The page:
Skip to comments.A tale of two Harriers: How Italy held on to carrier strike
Posted on 10/06/2012 2:22:19 AM PDT by sukhoi-30mki
A tale of two Harriers: How Italy held on to carrier strike
18 September 2012
Defence blogger Gabriele Molinelli explores the different approaches to defence that left financially troubled Italy with carrier strike capability while the UK faces nearly a decade without
On 26 October 2011, the Italian Navy's 'Embarked Aircraft Group', GRUPAER, celebrated its first 20 years. The pilots of the squadron could proudly celebrate in front of their Harriers, having operated to great effect over Libya from the aircraft carrier Garibaldi. They flew 33 per cent of Italy's war sorties, and 53 per cent of the land attack missions, dropping 160 guided bombs in the process.
In the UK, their colleagues from Joint Force Harrier had nothing to celebrate. Their aircraft and the ship from which they would have had to fly from were both already gone, victims of 2010's Strategic Defence and Security review. So why the differences between the two nations?
Italy is not a safe haven, untouched by the economic crisis. Quite the opposite, it has been seen as one of the countries most at risk of imitating Greece in recent years. Added to this, Italy is a country that spends little on defence and experiences a much higher level of internal hostility to all kinds of military spending, with large parts of the Italian population and politics considerably less supportive than the British people towards the armed forces.
Italy has also had its own defence review, and its own cuts to the armed forces; in the next few years the military will shrink from some 180,000 uniformed personnel, supplemented by 30,000 civil servants, to a 150,000-man force with 20,000 civilians.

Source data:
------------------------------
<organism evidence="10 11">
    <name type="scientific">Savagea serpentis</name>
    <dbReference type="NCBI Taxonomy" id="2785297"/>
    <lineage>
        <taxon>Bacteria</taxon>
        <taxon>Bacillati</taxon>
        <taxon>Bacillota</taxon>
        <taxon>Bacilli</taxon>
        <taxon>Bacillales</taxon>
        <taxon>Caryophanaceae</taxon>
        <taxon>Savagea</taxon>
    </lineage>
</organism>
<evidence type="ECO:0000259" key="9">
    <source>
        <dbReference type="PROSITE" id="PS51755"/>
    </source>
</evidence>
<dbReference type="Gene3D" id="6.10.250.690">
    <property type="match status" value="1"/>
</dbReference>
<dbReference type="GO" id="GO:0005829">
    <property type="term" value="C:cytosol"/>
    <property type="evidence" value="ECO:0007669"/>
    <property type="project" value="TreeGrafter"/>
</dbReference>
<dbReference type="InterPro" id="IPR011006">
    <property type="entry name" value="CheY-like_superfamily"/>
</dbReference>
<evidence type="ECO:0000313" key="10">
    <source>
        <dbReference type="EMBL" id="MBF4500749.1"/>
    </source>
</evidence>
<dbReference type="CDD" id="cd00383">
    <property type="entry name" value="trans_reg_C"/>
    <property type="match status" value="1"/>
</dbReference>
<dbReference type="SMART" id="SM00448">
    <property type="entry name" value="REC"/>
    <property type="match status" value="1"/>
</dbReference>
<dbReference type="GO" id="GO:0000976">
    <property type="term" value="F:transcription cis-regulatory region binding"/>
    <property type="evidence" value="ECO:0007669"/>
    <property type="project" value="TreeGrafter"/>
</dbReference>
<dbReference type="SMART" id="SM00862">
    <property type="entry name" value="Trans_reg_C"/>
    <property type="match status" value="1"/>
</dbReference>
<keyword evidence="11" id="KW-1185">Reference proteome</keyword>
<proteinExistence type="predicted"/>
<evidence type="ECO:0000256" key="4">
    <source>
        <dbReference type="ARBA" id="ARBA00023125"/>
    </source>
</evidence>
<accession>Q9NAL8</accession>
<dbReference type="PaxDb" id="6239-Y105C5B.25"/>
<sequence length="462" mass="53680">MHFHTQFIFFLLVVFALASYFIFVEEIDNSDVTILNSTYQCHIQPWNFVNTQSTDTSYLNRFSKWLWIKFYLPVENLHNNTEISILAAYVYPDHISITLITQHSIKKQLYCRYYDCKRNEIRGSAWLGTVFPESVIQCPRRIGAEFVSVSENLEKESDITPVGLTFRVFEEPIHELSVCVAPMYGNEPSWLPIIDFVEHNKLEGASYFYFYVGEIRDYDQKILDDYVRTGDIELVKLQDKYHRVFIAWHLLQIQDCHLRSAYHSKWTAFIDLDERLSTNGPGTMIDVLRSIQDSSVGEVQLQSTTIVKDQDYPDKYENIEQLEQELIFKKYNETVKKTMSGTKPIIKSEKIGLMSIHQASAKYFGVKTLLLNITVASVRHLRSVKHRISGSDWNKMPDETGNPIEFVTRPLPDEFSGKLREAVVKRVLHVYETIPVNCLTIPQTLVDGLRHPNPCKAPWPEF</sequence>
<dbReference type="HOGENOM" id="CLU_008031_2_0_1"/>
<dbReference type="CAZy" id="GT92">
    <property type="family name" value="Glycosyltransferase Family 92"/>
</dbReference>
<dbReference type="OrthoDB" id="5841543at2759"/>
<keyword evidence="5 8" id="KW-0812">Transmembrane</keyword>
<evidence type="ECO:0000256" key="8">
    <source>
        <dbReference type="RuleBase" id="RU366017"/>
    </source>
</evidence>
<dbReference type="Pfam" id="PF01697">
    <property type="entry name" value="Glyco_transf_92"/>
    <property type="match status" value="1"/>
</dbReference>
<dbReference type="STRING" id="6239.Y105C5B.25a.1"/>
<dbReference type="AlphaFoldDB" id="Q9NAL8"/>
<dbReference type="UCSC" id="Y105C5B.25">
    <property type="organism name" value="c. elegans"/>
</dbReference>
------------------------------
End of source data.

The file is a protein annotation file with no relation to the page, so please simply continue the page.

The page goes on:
Even so, Italian personnel are deployed in Afghanistan and Lebanon and the country was able to participate in Libya. Even though it only began strike missions on 25 July 2011, Italy proved capable of hitting hundreds of targets, fired around 30 Storm Shadow missiles and sent a carrier and its complement of Harriers, while also providing the only non-American specialized SEAD (Suppression of Enemy Air Defences) capability. The Italian defence review did not create any critical new gaps in capability either - Italy did not sacrifice its maritime patrol aircraft, nor its naval aviation, or amphibious vessels.
There are several reasons behind the different outcomes. In Italy, year after year, the unwillingness to increase the defence budget is partially balanced by the Ministero per lo Sviluppo Economico (MiSE - Ministry for Economic Development) pouring money into the procurement of equipment that comes, entirely or in large part, from the Italian defence industry. The benefit to the industrial complex is such that it is considered fair and normal to have the MiSE pour money into "national" defence programmes; the aircraft carrier Cavour, the Typhoon, the FREMM frigates and the Freccia 8x8 armored vehicles all continue largely thanks to MiSE funding. In the UK, there wasn't even the will to have the Department for International Development, which is to see a 35 per cent budget boost by 2015, provide a paltry 12 million pounds a year in order to keep RFA Largs Bay in service, despite the success that the ship had in delivering aid to Haiti after the earthquake.